In a recent article at Sci Phi Journal, inspired by the Bene Gesserit’s use of physical pain to test whether or not someone is “human” in the novel Dune, Scott Huggins suggests that the development of present-day humans might be stunted by a (supposed) unwillingness to endure the “pain” of engaging with those who might disagree with us. Re-reading the novel myself shortly afterwards, I took further note that one of its many fancies is also that living in a very harsh environment has made the Fremen into the astonishingly tough fighters that Paul Atriedes requires to over-run the planet and the galaxy. The Imperial Sardaukar before them are similarly said to have been made tough by living on a “hell world”.
The latter fancy might seem plausible enough at first glance. Back in the modern world, I suspect that one of the fears of working less is not just that we might enjoy ourselves too much, but that not working will furthermore make us soft and weak, ready to be overthrown by some unspecified threat. On closer inspection, however, I can see at least two problems with this line of thinking.
Firstly, it is hardly obvious that living in the desert (or on an ice cap, or on a rocky isle with poor agricultural prospects, and so on) should make one good at fighting wars, whether on Earth or across space. Someone surviving in the desert presumably knows something about protecting themselves from the sun, finding and conserving water, and so on, but it’s hard to see how this translates to equally tough but unrelated skills like swimming the ocean, storming a city, or piloting a spaceship. What’s more, numerous real-world people living in primitive conditions that modern people would probably find quite “tough” have been driven out or otherwise dominated by comparatively well-fed, well-equipped and well-trained colonial powers with access to superior technology and wealth.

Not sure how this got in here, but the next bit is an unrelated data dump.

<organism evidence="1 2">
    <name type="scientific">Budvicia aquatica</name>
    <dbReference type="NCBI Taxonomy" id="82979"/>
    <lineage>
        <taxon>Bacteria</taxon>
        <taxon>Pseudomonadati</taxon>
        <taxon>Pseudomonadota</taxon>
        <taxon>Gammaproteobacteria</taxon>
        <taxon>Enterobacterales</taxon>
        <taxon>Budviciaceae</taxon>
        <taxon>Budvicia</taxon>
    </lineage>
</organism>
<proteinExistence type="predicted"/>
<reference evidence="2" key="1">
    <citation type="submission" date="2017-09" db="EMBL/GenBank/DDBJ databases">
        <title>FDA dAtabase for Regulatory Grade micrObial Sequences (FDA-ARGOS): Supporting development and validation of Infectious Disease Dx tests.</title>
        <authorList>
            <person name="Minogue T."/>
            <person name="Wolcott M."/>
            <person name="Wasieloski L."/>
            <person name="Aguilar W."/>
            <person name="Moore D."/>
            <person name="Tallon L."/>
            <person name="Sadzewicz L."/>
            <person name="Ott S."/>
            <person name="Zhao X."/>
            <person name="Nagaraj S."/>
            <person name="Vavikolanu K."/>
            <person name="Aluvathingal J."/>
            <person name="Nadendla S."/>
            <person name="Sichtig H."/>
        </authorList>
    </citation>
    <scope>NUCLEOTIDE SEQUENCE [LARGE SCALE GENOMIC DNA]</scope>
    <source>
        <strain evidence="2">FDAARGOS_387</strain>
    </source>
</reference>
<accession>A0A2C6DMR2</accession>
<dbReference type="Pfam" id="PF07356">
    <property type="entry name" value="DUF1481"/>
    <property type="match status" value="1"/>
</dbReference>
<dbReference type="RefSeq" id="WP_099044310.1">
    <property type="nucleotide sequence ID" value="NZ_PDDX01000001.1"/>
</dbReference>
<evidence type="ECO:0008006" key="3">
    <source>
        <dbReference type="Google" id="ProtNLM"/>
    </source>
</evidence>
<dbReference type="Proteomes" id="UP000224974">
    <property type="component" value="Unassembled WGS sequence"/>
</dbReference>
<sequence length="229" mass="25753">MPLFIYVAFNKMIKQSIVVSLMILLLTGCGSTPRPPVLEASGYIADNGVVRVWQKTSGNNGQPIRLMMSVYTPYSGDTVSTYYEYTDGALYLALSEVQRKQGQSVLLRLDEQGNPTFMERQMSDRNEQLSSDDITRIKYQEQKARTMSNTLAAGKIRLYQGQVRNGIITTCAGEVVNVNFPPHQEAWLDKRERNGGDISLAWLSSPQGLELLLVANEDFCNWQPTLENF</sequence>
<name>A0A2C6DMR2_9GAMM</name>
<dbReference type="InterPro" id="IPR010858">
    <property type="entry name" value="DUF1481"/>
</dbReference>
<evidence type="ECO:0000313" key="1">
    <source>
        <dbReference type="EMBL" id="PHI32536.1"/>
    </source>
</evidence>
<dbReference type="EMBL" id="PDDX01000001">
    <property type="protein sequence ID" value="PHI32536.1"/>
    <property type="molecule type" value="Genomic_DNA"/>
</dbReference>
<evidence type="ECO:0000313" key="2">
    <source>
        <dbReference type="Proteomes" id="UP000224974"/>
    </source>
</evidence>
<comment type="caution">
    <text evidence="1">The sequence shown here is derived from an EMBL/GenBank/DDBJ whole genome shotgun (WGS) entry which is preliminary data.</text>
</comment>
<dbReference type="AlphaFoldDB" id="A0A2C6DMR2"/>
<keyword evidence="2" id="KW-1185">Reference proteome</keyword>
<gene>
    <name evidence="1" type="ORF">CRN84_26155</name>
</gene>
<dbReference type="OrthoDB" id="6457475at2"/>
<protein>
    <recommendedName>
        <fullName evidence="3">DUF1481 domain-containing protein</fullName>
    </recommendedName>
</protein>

Secondly, as I tried to get at in my response to Huggins’ article and of more direct relevance to this blog, there are plenty of ways to test and develop oneself that are surely just as challenging and invigorating as physical deprivation and fighting, and probably nobler to boot in the minds of most modern people. I myself conduct scientific research, create computer software, write things like this blog, and much else besides for which living in the desert or fighting with knives would provide no preparation whatsoever.
Coming back to work (or the lack of it), there are similarly plenty of ways in which one might develop other than by undertaking paid work—I’ve already mentioned learning new skills on this blog, and can easily think of other examples like raising a family or participating in the community. And if we have the resources to do so, why not develop in the way of our choosing, rather than what is imposed on us by the need to hold down a job?